Scheduled speakers at the VCF Southwest 3.0


  • Phil Ryals, Vice President of Engineering, Museum of Computer Culture

    Phil’s three careers span more than 40 years. He spent 20+ years in the telecommunications industry, mostly in data and networking. For 8 years he taught and consulted on object-oriented software development. He retired in 2007 as technical lead of the Operations team, having spent 10 years running HP’s corporate web servers. Phil has a BS in Mathematics and an MS in Information Technology. He programmed his first computer in 1962..

    • PDP-8/S Restoration - Saturday, 11 A.M.

      Challenges encountered in restoring to operable status a second- generation (no integrated circuits) computer built in 1965.  From trash (the PDP-8/S was found in a dumpster) to operating museum artifact in a few easy lessons.

    • Design and Construction of the RC-3 Relay Computer - Sunday, 10 A.M.

      RC-3 is an 8-bit computer with a 16-bit address bus. All its logic elements are electro-mechanical relays (some 418 of them). Only the memory uses semiconductors. There are 421 lights on the front panel and 134 switches. It runs at the blinding speed of 6 Hz.

  • Austin Roche - Vice President of Development, Museum of Computer Culture

  • The son of Datapoint co-founder Gus Roche, Austin worked for Datapoint for 5 years as a development engineer. He has spent 35 years in electronics development and is currently a hardware design engineer for Dell Inc.

    • Austin will present two historical documents, a Datapoint investor pitch showing the first integrated desk top computer and evidence that TI made an 8008 compatible CPU for datapoint before intel announced the 8008.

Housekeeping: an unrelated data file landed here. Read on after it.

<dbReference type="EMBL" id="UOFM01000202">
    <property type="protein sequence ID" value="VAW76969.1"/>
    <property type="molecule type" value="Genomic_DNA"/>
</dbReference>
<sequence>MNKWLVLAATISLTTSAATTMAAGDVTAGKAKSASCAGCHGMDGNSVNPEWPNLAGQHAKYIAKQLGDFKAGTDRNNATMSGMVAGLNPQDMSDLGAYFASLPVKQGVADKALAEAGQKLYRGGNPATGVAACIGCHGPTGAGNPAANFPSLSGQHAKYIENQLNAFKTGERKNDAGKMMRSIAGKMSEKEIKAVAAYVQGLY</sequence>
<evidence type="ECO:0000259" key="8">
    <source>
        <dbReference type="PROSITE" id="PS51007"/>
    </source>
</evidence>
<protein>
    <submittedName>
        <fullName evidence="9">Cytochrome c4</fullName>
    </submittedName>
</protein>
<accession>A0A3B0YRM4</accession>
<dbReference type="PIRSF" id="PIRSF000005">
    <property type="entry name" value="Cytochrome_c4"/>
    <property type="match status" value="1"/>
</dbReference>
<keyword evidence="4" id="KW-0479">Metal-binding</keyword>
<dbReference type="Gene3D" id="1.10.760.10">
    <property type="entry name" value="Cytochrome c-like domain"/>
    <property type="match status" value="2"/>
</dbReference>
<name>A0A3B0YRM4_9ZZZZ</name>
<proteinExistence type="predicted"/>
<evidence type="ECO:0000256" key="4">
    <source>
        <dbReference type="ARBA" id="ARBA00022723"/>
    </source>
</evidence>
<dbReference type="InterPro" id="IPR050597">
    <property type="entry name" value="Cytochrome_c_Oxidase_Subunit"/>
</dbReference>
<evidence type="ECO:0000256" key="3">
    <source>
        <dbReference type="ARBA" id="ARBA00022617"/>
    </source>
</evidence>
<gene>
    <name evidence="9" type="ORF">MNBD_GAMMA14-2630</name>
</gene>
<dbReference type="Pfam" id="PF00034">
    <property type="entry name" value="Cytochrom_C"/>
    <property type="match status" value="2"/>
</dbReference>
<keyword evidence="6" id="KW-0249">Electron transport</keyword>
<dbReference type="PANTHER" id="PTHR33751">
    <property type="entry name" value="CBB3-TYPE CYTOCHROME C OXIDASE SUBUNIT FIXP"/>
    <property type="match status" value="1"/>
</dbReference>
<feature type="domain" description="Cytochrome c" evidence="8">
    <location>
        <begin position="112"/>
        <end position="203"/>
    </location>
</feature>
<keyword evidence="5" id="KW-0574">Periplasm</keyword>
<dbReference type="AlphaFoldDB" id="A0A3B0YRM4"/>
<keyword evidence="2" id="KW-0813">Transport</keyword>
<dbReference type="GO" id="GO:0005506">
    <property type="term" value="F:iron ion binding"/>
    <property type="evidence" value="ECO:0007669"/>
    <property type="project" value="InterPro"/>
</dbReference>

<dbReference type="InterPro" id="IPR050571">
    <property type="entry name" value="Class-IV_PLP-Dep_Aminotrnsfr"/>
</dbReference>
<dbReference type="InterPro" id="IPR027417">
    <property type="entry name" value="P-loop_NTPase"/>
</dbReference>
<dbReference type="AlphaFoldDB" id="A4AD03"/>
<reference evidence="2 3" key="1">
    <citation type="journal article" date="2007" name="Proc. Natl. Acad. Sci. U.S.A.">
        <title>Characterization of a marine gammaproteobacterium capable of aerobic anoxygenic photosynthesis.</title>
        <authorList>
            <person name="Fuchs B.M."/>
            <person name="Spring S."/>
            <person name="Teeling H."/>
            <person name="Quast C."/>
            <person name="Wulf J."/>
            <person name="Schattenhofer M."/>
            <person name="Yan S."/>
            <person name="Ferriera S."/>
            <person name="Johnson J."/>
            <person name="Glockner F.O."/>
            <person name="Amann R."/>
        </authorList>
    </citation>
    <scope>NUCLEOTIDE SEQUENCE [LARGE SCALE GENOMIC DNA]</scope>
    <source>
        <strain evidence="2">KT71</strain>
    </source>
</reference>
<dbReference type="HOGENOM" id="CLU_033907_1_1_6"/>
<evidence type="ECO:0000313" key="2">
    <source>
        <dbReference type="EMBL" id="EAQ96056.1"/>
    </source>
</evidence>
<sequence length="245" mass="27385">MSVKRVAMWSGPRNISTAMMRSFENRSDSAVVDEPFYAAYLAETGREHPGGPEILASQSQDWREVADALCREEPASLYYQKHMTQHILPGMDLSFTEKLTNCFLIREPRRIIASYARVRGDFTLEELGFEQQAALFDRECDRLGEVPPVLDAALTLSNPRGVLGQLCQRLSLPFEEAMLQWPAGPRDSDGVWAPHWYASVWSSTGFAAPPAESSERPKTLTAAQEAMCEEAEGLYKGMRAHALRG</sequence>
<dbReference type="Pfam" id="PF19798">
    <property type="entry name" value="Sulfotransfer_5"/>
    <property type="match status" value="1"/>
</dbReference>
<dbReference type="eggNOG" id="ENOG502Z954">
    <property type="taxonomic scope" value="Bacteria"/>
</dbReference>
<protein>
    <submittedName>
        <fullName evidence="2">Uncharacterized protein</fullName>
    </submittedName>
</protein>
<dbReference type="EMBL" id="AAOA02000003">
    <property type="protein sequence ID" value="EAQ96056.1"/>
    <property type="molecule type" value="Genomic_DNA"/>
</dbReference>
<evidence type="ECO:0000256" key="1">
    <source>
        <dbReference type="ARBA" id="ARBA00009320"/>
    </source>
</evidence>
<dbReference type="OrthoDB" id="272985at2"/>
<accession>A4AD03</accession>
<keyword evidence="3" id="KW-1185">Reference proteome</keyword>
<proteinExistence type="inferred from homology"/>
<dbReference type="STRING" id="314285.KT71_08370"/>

• Gil Carrick, Director,Museum of Information Technology at Arlington


    • The History of Computing - Saturday at a time TBD and Sun. at 11 A.M. In the 1970s the IBM Speakers Bureau had a packaged presentation that their managers could give on request. It consisted of over 100 35 mm slides covering the history of computing from 1600 to the modern era of large electronic computers. Unfortunately, the copies of this presentation that remain today are badly deteriorated. A copy was given to MITA. Mr. Carrick has recreated this presentation in PowerPoint with all new images gathered from accross the World Wide Web. Additional material that has been discovered since the original IBM presentation was created has also been incorporated.

  • Boisy G. Pitre

    • Libre809 - Saturday, 10:00 A.M.

      The Liber809 is a microprocessor upgrade for the Atari 800XL/1200XL/130XE. It combines the power of the Motorola 6809 with the superb graphics and sound hardware of the Atari 8-bit platform.